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Common Genetic Variation and Age of Onset of Anorexia Nervosa

  • Hunna J. Watson
    Affiliations
    Department of Psychiatry, University of North Carolina at Chapel Hill, Chapel Hill, North Carolina

    School of Psychology, Curtin University, Perth, Western Australia, Australia

    Division of Paediatrics, School of Medicine, The University of Western Australia, Perth, Western Australia, Australia
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  • Laura M. Thornton
    Affiliations
    Department of Psychiatry, University of North Carolina at Chapel Hill, Chapel Hill, North Carolina
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  • Zeynep Yilmaz
    Affiliations
    Department of Psychiatry, University of North Carolina at Chapel Hill, Chapel Hill, North Carolina
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  • Jessica H. Baker
    Affiliations
    Department of Psychiatry, University of North Carolina at Chapel Hill, Chapel Hill, North Carolina
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  • Jonathan R.I. Coleman
    Affiliations
    Institute of Psychiatry, Psychology and Neuroscience, Social, Genetic and Developmental Psychiatry Centre, King’s College London, London, United Kingdom

    National Institute for Health Research Biomedical Research Centre, King’s College London and South London and Maudsley National Health Service Foundation Trust, London, United Kingdom
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  • Roger A.H. Adan
    Affiliations
    Sahlgrenska Academy, University of Gothenburg, Gothenburg, Sweden

    Brain Center Rudolf Magnus, Department of Translational Neuroscience, University Medical Center Utrecht, the Netherlands

    Altrecht Eating Disorders Rintveld, Zeist, the Netherlands
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  • Lars Alfredsson
    Affiliations
    Institute of Environmental Medicine, Karolinska Institutet, Stockholm, Sweden
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  • Ole A. Andreassen
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    NORMENT Centre, Division of Mental Health and Addiction, Oslo University Hospital, Oslo, Norway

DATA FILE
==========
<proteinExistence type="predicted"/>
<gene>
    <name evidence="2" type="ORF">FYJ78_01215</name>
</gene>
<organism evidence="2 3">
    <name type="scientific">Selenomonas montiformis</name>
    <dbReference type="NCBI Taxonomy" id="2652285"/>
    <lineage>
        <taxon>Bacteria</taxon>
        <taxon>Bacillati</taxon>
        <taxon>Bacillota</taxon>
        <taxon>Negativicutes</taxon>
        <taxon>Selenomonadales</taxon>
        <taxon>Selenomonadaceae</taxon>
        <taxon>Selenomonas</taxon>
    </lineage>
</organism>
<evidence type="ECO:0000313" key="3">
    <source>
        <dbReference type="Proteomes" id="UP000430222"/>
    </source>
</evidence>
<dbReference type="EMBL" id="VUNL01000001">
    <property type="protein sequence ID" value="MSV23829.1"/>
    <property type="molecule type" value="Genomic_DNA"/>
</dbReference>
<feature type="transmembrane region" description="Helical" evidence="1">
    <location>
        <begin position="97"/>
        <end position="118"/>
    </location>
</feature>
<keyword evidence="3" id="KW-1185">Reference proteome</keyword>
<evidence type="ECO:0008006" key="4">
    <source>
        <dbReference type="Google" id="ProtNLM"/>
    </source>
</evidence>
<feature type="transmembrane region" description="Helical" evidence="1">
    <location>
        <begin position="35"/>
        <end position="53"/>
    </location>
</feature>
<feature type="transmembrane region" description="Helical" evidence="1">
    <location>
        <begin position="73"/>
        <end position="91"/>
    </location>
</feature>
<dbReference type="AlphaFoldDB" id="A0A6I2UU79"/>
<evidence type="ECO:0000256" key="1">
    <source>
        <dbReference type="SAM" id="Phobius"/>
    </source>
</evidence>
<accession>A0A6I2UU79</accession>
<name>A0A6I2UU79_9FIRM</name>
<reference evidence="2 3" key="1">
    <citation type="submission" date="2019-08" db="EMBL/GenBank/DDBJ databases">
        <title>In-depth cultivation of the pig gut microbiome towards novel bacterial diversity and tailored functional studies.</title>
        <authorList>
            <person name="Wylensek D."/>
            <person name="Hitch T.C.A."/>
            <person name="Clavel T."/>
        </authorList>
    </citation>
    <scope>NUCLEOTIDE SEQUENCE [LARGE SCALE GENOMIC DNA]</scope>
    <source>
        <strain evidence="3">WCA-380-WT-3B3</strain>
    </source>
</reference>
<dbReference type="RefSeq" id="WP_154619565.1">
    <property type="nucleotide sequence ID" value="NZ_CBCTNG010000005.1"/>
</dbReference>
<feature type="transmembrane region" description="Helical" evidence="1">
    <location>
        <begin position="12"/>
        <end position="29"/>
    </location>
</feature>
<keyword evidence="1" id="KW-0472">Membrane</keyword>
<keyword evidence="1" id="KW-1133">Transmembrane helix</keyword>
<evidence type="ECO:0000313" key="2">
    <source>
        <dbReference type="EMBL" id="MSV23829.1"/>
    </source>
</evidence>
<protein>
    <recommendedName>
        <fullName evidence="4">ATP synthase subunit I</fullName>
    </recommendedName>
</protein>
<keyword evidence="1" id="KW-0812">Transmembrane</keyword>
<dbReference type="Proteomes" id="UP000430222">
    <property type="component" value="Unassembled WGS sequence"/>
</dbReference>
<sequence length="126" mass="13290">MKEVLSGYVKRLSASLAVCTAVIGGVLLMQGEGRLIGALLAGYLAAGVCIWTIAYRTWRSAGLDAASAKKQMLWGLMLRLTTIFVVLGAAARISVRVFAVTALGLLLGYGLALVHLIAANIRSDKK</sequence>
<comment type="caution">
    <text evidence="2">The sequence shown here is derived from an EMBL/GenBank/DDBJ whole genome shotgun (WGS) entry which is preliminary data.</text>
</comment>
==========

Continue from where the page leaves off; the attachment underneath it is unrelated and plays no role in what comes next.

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  • Helga Ask
    Affiliations
    Department of Mental Disorders, Norwegian Institute of Public Health, Oslo, Norway
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  • Wade H. Berrettini
    Affiliations
    Department of Psychiatry, Center for Neurobiology and Behavior, Philadelphia, Pennsylvania
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  • Michael Boehnke
    Affiliations
    Department of Biostatistics, University of Michigan, Ann Arbor, Michigan
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  • Ilka Boehm
    Affiliations
    Division of Psychological and Social Medicine and Developmental Neurosciences, Faculty of Medicine, Technische Universität Dresden, Dresden, Germany
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  • Claudette Boni
    Affiliations
    INSERM 1266, Institute of Psychiatry and Neuroscience of Paris, Paris, France
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  • Katharina Buehren
    Affiliations
    Department of Child and Adolescent Psychiatry, Psychosomatics and Psychotherapy, RWTH Aachen University, Aachen, Germany
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  • Josef Bulant
    Affiliations
    Department of Pediatrics and Adolescent Medicine, First Faculty of Medicine, Charles University and General University Hospital, Prague, Czech Republic
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  • Roland Burghardt
    Affiliations
    Department of Child and Adolescent Psychiatry, Klinikum Frankfurt/Oder, Frankfurt, Germany
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  • Xiao Chang
    Affiliations
    Center for Applied Genomics, Children’s Hospital of Philadelphia, Philadelphia, Pennsylvania
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  • Sven Cichon
    Affiliations
    Department of Psychiatry, University of Minnesota, Minneapolis, Minnesota

    The Center for Eating Disorders at Sheppard Pratt, Baltimore, Maryland

    Institute of Neuroscience and Medicine, Research Center Jülich, Jülich, Germany

    Institute of Medical Genetics and Pathology, University Hospital Basel, Basel, Switzerland

    Department of Biomedicine, University of Basel, Basel, Switzerland
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  • Roger D. Cone
    Affiliations
    Life Sciences Institute and Department of Molecular and Integrative Physiology, University of Michigan, Ann Arbor, Michigan
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  • Philippe Courtet